Still that’s just average income. Money doesn’t buy you happiness right? More of that in a sec. But even if it did buy you happiness, there are other obvious objections to using average income even to measure economic wellbeing.
If you clean your house, or cook dinner no money changes hands so your production isn’t measured. Get in a cleaner or cook, their income rises and it registers in the national accounts even though your tummy is no fuller and your house no cleaner. Put starkly, a bit of quiet love-making at home does nothing for the national accounts. Visit the local brothel and you’re doing your bit to take us another notch up from seventh on the league ladder of national wealth. Your patriotic duty perhaps?
Still, for all its faults income growth per capita isn’t all bad as a measure. Growing income is a huge help in tackling social problems. It reduces unemployment a major cause of human suffering. And it gives us ‘momentum’. We’re much more prepared to be generous when it comes to redistributing growth in our income than we are about the income we’ve got used to.
Still, it is only money.
The United Nations Development Index (HDI) is an attempt to broaden this perspective. The idea is that wealth is only a means to a more important end of human wellbeing goes back at least to Aristotle. HDI tries to focus on “enlarging people’s choices”.
Of course money is very important in enlarging people’s choices particularly when they don’t have much of it! So it’s measured in the HDI. But so too are things like life expectancy, and educational opportunities. With those two additional measures thrown in, Australia does even better than on per capita income alone.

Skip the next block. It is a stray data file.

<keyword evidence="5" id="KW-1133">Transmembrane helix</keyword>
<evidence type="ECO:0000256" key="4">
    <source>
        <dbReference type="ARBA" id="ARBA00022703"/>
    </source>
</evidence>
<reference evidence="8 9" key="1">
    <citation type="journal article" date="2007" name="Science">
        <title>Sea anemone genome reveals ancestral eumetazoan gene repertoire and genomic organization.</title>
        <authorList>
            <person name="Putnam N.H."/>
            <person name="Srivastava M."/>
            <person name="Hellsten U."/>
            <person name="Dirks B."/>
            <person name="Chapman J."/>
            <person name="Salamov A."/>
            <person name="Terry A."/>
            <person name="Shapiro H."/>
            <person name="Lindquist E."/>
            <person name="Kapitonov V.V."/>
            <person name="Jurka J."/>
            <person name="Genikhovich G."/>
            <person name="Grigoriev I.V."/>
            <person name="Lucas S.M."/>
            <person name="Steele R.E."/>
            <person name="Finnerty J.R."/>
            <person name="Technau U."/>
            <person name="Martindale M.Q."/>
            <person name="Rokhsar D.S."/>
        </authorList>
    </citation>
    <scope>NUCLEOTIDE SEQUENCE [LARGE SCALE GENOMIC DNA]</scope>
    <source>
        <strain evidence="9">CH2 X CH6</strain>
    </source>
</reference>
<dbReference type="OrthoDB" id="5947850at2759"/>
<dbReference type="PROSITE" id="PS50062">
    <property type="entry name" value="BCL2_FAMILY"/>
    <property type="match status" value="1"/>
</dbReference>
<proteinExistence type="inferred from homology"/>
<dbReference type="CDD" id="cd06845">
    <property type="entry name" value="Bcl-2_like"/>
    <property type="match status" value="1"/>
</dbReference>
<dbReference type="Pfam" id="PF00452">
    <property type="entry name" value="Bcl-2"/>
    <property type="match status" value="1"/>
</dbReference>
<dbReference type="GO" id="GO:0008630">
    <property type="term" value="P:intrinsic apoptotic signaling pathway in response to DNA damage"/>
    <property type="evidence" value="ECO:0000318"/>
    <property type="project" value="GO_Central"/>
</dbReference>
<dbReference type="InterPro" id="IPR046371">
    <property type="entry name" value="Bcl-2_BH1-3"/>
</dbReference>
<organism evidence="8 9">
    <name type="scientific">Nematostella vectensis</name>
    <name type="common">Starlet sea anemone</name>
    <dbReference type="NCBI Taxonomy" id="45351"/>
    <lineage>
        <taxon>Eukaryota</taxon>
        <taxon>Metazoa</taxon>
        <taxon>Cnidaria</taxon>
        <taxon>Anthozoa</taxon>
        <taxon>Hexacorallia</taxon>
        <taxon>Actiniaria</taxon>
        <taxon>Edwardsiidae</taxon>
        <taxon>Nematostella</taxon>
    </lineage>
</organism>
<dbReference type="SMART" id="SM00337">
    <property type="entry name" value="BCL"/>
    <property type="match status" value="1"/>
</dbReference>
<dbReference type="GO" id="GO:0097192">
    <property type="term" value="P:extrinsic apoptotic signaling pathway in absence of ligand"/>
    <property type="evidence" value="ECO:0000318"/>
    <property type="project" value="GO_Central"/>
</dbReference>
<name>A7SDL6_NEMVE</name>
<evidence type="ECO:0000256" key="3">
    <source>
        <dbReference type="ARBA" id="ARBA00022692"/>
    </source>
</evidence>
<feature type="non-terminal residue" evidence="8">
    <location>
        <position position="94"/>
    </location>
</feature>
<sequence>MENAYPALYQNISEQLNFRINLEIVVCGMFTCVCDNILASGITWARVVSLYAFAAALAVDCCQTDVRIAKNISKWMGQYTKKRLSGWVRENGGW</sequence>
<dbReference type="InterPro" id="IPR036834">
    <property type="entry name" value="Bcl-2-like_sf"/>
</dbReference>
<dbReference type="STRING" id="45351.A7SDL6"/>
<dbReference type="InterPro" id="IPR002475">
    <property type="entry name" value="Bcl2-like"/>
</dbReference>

The HDI methodology had us further in front for longer early last century and falling far less during the 70s and 80s than we did judged by average income alone. And our position on the UN’s HDI has recovered even more strongly than our per capita income: from 14th in 1990 to 3rd in 2004 behind Norway and Sweden.
But before you get too smug about it there’s at least one other measure you should know about. Even education isn’t an end in itself but a means to a more fulfilled life.
Having lectured the world for over a century on ‘utility’ economists have finally got interested in asking people how happy they are. It’s a tricky subject. The studies usually ask you to rate yourself often from one to seven (there are seven days in the week, seven deadly sins, and now it seems, seven degrees of happiness!)
Are all ‘fives’ really happier than ‘sixes’, or is their ‘internal scoring’ just different? Who knows? But despite their inexactitude, there are consistencies in happiness studies that suggest that differences in people’s internal ‘happiness metres’ tend to come out in the statistical wash. Those who are single rate themselves unhappier than those in partnerships. And those who don’t enjoy their jobs are less happy than those who do.
But here’s the surprise. As we’ve seen, our incomes are above average and we’re well above average if you throw in the state of our education and health. But for all our laconic confidence that ‘she’ll be right’, we’re only average when it comes to happiness.
Perhaps we’re just less fulsome in our assessment of our own wellbeing?
Perhaps. But one thing stands out. We rate our job satisfaction well below those in most other western countries rate theirs. That’s grist for the mill of those opposing the IR changes which will further depress our job satisfaction. Or is it? We rate below all the other English speaking countries (other than Canada which wasn’t in the survey). And guess what? We’ve got the least deregulated labour market in that group.
Maybe the IR changes could improve job satisfaction? But that’s a topic for another day.